electronpusher wrote: It may be repairable yet.
True. But unfortunately after a massive transient like that, blowing some parts to soot, it's likely that there is damage to other parts of the circuit.
As with the soot, I guess it could be HV discharge, but the only thing it would have discharge to was the relay next to is, as there is not burn marks anywhere else.
I don't think it was flash-over; it seems more like a massive overload.
I mean to say that the discolouration on the relay might be from internal arcing of the contacts, rather than external deposition from the blown components. When you get to it again, it would be good to distinguish between those two.
If the relay opened under load, which could happen if it lost power, then there is significant current in the Power Factor Correction inductor. This is also seen if you disconnect power to an Elcon charger when they are charging at full output. Inductors don't like to have their current changed instantly, like from 14 A RMS (so around 20 A peak) to zero. If you try, then they develop high voltage (of the order of kilovolts) to try and keep the current flowing. This is likely to take out the X and Y capacitors we've been talking about, but unfortunately also the bridge rectifier, the PFC MOSFETs (they could be IGBTs), and some snubber components.
Oh, duh. I've just realised that the input relay likely has the same function as on the Elcon EV chargers: to short out the pre-charge resistor. One of the large white vertical power resistors could be the pre-charge resistor. Though it is on the wrong side of the common mode choke. I'm thinking now that on some models, the pre-charge resistor is a through-hole component under the potting mix, and on others like electronpusher's, it's an array of larger surface mount resistors on a small daughter board. So the soot may have come from resistors after all. It's quite common (perhaps 30-50% of cases) for the pre-charge resistors on an Elcon charger to be burned up or high or low (!) resistance. Any time that the input relay opens under load, if it has the pre-charge resistors across its contacts, the pre-charge resistors will attempt to take full load current, possibly full mains voltage if there is a short circuit or near short further down. They often fail in spectacular fashion. Perhaps electronpusher's Y capacitors are smaller, kiev's capacitors have longer pigtails, so the tops of these capacitors isn't visible above the potting.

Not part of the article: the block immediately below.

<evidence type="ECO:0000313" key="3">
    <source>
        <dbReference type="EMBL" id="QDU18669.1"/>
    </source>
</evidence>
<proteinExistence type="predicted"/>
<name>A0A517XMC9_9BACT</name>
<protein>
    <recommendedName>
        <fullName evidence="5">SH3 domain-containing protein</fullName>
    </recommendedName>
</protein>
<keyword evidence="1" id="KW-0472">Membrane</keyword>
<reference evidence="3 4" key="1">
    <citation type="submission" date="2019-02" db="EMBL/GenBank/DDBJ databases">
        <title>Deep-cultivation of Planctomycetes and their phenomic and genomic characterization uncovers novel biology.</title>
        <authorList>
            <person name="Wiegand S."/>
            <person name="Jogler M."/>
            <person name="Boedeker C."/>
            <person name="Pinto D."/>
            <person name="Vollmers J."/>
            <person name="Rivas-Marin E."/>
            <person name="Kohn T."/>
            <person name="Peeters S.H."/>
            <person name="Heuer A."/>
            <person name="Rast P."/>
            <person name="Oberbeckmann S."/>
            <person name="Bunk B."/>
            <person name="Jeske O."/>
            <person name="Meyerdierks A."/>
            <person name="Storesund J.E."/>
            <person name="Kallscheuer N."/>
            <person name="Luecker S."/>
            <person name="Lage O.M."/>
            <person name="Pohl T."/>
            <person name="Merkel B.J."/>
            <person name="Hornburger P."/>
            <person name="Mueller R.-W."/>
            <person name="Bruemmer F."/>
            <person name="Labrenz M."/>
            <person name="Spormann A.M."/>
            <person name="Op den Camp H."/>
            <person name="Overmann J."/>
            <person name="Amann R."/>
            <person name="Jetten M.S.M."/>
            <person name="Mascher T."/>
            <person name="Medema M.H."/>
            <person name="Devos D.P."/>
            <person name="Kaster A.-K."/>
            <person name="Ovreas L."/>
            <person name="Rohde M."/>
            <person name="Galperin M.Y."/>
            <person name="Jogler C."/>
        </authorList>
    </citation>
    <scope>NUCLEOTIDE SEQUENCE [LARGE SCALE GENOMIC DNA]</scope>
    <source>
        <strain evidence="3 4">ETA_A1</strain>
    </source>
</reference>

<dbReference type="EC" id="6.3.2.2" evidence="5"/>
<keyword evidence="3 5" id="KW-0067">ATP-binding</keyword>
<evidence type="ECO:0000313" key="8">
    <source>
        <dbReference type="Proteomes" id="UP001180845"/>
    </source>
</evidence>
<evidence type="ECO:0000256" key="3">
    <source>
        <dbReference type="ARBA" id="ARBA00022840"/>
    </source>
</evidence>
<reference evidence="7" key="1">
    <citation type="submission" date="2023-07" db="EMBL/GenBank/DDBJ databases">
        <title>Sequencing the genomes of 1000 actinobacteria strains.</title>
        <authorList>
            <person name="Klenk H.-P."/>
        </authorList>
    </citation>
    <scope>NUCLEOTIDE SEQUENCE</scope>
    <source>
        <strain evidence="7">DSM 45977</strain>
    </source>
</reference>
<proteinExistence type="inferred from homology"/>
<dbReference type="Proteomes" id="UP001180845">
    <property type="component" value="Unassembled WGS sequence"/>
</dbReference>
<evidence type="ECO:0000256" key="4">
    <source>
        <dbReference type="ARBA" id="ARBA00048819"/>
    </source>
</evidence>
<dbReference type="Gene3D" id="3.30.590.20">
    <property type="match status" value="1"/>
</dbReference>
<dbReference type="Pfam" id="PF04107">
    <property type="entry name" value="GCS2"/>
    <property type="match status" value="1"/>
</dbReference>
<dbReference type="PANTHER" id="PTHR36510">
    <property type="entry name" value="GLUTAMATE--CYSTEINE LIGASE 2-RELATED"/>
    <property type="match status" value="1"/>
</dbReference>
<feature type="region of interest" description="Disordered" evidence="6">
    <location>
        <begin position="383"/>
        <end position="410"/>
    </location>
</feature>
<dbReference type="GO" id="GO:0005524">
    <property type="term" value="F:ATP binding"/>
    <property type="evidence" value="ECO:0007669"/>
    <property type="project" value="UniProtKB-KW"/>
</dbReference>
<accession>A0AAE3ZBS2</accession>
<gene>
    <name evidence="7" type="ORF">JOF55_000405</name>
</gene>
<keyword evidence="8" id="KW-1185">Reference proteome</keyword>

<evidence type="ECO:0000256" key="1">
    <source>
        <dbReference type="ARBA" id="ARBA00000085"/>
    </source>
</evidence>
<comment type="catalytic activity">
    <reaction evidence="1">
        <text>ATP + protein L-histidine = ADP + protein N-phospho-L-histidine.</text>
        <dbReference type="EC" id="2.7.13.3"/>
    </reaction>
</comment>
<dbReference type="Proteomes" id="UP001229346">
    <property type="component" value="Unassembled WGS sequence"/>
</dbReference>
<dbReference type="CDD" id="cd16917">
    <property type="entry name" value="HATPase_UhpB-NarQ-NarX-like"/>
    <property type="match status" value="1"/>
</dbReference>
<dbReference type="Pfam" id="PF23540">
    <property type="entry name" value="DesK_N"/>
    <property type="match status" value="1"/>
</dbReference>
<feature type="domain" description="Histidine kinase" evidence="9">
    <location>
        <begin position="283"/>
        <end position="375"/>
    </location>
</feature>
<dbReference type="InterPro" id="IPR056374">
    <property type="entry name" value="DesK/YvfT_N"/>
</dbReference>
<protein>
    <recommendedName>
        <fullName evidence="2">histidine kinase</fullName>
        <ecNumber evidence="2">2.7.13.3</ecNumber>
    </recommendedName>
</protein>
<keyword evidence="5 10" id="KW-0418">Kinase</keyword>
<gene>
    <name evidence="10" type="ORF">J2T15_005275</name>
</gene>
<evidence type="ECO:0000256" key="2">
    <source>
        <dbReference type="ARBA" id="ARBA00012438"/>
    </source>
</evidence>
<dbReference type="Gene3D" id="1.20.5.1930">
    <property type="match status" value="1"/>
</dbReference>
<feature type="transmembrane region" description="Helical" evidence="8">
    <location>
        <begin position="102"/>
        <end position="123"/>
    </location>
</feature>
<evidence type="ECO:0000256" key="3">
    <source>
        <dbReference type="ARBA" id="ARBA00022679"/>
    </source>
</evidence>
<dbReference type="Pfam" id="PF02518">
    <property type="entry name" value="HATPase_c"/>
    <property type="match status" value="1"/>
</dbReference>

Then there is the reason that the input relay opened under load. If you don't recall switching off the charger at the mains (as opposed to getting the car to switch off charging digitally), then it could be another fault elsewhere that knocked out the power to the input relay. On Elcon chargers, the common failure mode is an electrolytic capacitor going high internal resistance from age, and it's protecting the main MOSFETs from switching transients. One MOSFET pair shoots through, shorting the DC bus, which causes an overload and also knocks out the power supplies, so the input relay opens. On a 2 kW Elcon, the parts to fix all this comes to well under AU$100. It might me a little more for a 3.3 kW iMiev charger, but still way less than AU$4000. Unfortunately, it takes hours of labour to do all this, and this is with a schematic diagram of the charger
, and a web page with repair tips
But maybe the iMiev chargers are better protected, and it's mostly the pre-charge resistors that blew. We just won't know until further investigation.
I'm a total iMiev noob, so I have no idea what the availability of schematic diagrams for things like the charger/DC-DC module. Are they available?